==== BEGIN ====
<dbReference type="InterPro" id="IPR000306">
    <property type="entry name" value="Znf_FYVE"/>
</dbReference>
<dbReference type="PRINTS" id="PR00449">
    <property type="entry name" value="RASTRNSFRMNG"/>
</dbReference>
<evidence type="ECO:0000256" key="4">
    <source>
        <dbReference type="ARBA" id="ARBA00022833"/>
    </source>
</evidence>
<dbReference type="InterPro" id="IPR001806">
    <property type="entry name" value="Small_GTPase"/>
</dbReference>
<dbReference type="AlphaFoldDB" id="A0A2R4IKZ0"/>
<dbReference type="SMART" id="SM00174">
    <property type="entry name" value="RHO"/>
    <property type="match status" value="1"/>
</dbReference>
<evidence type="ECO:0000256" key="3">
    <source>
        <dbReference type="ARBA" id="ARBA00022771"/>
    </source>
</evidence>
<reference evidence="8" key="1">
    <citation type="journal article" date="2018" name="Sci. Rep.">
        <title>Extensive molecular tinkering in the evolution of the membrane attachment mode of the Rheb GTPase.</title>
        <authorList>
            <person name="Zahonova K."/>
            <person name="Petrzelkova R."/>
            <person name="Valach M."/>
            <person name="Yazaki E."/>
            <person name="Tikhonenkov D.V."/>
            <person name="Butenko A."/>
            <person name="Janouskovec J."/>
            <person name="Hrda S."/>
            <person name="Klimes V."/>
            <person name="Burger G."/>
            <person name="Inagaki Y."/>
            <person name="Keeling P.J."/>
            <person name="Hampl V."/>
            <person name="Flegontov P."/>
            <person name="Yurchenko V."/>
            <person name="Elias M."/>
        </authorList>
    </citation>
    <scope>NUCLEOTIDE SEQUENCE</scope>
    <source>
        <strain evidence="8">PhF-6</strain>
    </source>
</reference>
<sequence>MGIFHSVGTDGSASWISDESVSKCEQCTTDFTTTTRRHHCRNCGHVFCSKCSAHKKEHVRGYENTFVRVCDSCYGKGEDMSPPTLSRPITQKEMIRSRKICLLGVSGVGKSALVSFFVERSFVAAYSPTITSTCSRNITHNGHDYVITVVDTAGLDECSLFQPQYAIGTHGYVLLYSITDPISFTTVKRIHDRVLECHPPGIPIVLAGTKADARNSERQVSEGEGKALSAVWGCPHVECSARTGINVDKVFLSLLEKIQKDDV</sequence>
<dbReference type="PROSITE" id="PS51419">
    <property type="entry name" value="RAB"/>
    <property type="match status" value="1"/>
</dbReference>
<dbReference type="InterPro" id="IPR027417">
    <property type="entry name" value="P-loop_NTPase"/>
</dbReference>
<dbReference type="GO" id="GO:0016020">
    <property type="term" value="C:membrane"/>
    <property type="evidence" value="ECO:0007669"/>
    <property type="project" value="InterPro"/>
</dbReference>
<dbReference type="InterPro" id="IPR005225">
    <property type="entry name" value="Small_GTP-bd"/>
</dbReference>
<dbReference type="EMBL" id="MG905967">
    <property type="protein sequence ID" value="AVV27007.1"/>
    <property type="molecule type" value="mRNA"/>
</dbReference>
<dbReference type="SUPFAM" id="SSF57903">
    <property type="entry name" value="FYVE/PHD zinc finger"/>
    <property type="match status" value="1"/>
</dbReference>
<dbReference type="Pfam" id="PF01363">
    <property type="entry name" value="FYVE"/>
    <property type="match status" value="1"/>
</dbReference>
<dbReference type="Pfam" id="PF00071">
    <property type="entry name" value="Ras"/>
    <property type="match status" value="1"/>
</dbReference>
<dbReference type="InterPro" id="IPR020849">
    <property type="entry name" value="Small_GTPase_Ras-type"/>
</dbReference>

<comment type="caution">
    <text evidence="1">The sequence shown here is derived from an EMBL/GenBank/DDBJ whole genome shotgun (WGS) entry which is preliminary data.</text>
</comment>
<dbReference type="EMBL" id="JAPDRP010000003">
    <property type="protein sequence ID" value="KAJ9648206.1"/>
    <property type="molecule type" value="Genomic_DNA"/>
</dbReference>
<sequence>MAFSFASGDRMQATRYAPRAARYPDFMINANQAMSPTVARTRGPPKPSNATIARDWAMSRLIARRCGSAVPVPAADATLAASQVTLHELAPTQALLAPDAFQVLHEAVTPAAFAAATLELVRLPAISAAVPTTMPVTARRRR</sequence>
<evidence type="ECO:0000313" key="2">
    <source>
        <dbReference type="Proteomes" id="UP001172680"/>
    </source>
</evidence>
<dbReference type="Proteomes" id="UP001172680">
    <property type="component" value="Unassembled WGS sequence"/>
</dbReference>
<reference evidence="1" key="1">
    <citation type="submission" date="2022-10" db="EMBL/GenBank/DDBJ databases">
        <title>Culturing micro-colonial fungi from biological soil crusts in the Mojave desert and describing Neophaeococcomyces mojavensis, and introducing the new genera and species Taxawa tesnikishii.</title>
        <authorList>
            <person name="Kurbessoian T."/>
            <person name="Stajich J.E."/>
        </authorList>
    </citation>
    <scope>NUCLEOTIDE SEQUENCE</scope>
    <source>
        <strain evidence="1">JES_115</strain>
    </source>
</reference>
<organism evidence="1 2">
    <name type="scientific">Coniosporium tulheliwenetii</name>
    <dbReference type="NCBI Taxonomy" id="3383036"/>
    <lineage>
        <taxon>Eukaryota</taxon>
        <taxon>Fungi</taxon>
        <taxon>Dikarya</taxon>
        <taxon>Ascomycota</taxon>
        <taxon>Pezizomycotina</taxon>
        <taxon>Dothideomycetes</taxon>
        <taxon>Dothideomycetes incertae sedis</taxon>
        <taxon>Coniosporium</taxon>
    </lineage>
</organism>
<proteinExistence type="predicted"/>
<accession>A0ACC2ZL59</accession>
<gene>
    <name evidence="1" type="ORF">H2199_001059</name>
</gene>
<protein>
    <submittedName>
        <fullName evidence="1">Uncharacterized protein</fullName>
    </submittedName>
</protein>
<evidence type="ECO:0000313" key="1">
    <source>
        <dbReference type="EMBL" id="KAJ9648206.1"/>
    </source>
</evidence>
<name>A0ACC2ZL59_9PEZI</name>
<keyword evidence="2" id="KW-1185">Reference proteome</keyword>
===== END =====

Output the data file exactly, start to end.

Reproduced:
<dbReference type="InterPro" id="IPR000306">
    <property type="entry name" value="Znf_FYVE"/>
</dbReference>
<dbReference type="PRINTS" id="PR00449">
    <property type="entry name" value="RASTRNSFRMNG"/>
</dbReference>
<evidence type="ECO:0000256" key="4">
    <source>
        <dbReference type="ARBA" id="ARBA00022833"/>
    </source>
</evidence>
<dbReference type="InterPro" id="IPR001806">
    <property type="entry name" value="Small_GTPase"/>
</dbReference>
<dbReference type="AlphaFoldDB" id="A0A2R4IKZ0"/>
<dbReference type="SMART" id="SM00174">
    <property type="entry name" value="RHO"/>
    <property type="match status" value="1"/>
</dbReference>
<evidence type="ECO:0000256" key="3">
    <source>
        <dbReference type="ARBA" id="ARBA00022771"/>
    </source>
</evidence>
<reference evidence="8" key="1">
    <citation type="journal article" date="2018" name="Sci. Rep.">
        <title>Extensive molecular tinkering in the evolution of the membrane attachment mode of the Rheb GTPase.</title>
        <authorList>
            <person name="Zahonova K."/>
            <person name="Petrzelkova R."/>
            <person name="Valach M."/>
            <person name="Yazaki E."/>
            <person name="Tikhonenkov D.V."/>
            <person name="Butenko A."/>
            <person name="Janouskovec J."/>
            <person name="Hrda S."/>
            <person name="Klimes V."/>
            <person name="Burger G."/>
            <person name="Inagaki Y."/>
            <person name="Keeling P.J."/>
            <person name="Hampl V."/>
            <person name="Flegontov P."/>
            <person name="Yurchenko V."/>
            <person name="Elias M."/>
        </authorList>
    </citation>
    <scope>NUCLEOTIDE SEQUENCE</scope>
    <source>
        <strain evidence="8">PhF-6</strain>
    </source>
</reference>
<sequence>MGIFHSVGTDGSASWISDESVSKCEQCTTDFTTTTRRHHCRNCGHVFCSKCSAHKKEHVRGYENTFVRVCDSCYGKGEDMSPPTLSRPITQKEMIRSRKICLLGVSGVGKSALVSFFVERSFVAAYSPTITSTCSRNITHNGHDYVITVVDTAGLDECSLFQPQYAIGTHGYVLLYSITDPISFTTVKRIHDRVLECHPPGIPIVLAGTKADARNSERQVSEGEGKALSAVWGCPHVECSARTGINVDKVFLSLLEKIQKDDV</sequence>
<dbReference type="PROSITE" id="PS51419">
    <property type="entry name" value="RAB"/>
    <property type="match status" value="1"/>
</dbReference>
<dbReference type="InterPro" id="IPR027417">
    <property type="entry name" value="P-loop_NTPase"/>
</dbReference>
<dbReference type="GO" id="GO:0016020">
    <property type="term" value="C:membrane"/>
    <property type="evidence" value="ECO:0007669"/>
    <property type="project" value="InterPro"/>
</dbReference>
<dbReference type="InterPro" id="IPR005225">
    <property type="entry name" value="Small_GTP-bd"/>
</dbReference>
<dbReference type="EMBL" id="MG905967">
    <property type="protein sequence ID" value="AVV27007.1"/>
    <property type="molecule type" value="mRNA"/>
</dbReference>
<dbReference type="SUPFAM" id="SSF57903">
    <property type="entry name" value="FYVE/PHD zinc finger"/>
    <property type="match status" value="1"/>
</dbReference>
<dbReference type="Pfam" id="PF01363">
    <property type="entry name" value="FYVE"/>
    <property type="match status" value="1"/>
</dbReference>
<dbReference type="Pfam" id="PF00071">
    <property type="entry name" value="Ras"/>
    <property type="match status" value="1"/>
</dbReference>
<dbReference type="InterPro" id="IPR020849">
    <property type="entry name" value="Small_GTPase_Ras-type"/>
</dbReference>

<comment type="caution">
    <text evidence="1">The sequence shown here is derived from an EMBL/GenBank/DDBJ whole genome shotgun (WGS) entry which is preliminary data.</text>
</comment>
<dbReference type="EMBL" id="JAPDRP010000003">
    <property type="protein sequence ID" value="KAJ9648206.1"/>
    <property type="molecule type" value="Genomic_DNA"/>
</dbReference>
<sequence>MAFSFASGDRMQATRYAPRAARYPDFMINANQAMSPTVARTRGPPKPSNATIARDWAMSRLIARRCGSAVPVPAADATLAASQVTLHELAPTQALLAPDAFQVLHEAVTPAAFAAATLELVRLPAISAAVPTTMPVTARRRR</sequence>
<evidence type="ECO:0000313" key="2">
    <source>
        <dbReference type="Proteomes" id="UP001172680"/>
    </source>
</evidence>
<dbReference type="Proteomes" id="UP001172680">
    <property type="component" value="Unassembled WGS sequence"/>
</dbReference>
<reference evidence="1" key="1">
    <citation type="submission" date="2022-10" db="EMBL/GenBank/DDBJ databases">
        <title>Culturing micro-colonial fungi from biological soil crusts in the Mojave desert and describing Neophaeococcomyces mojavensis, and introducing the new genera and species Taxawa tesnikishii.</title>
        <authorList>
            <person name="Kurbessoian T."/>
            <person name="Stajich J.E."/>
        </authorList>
    </citation>
    <scope>NUCLEOTIDE SEQUENCE</scope>
    <source>
        <strain evidence="1">JES_115</strain>
    </source>
</reference>
<organism evidence="1 2">
    <name type="scientific">Coniosporium tulheliwenetii</name>
    <dbReference type="NCBI Taxonomy" id="3383036"/>
    <lineage>
        <taxon>Eukaryota</taxon>
        <taxon>Fungi</taxon>
        <taxon>Dikarya</taxon>
        <taxon>Ascomycota</taxon>
        <taxon>Pezizomycotina</taxon>
        <taxon>Dothideomycetes</taxon>
        <taxon>Dothideomycetes incertae sedis</taxon>
        <taxon>Coniosporium</taxon>
    </lineage>
</organism>
<proteinExistence type="predicted"/>
<accession>A0ACC2ZL59</accession>
<gene>
    <name evidence="1" type="ORF">H2199_001059</name>
</gene>
<protein>
    <submittedName>
        <fullName evidence="1">Uncharacterized protein</fullName>
    </submittedName>
</protein>
<evidence type="ECO:0000313" key="1">
    <source>
        <dbReference type="EMBL" id="KAJ9648206.1"/>
    </source>
</evidence>
<name>A0ACC2ZL59_9PEZI</name>
<keyword evidence="2" id="KW-1185">Reference proteome</keyword>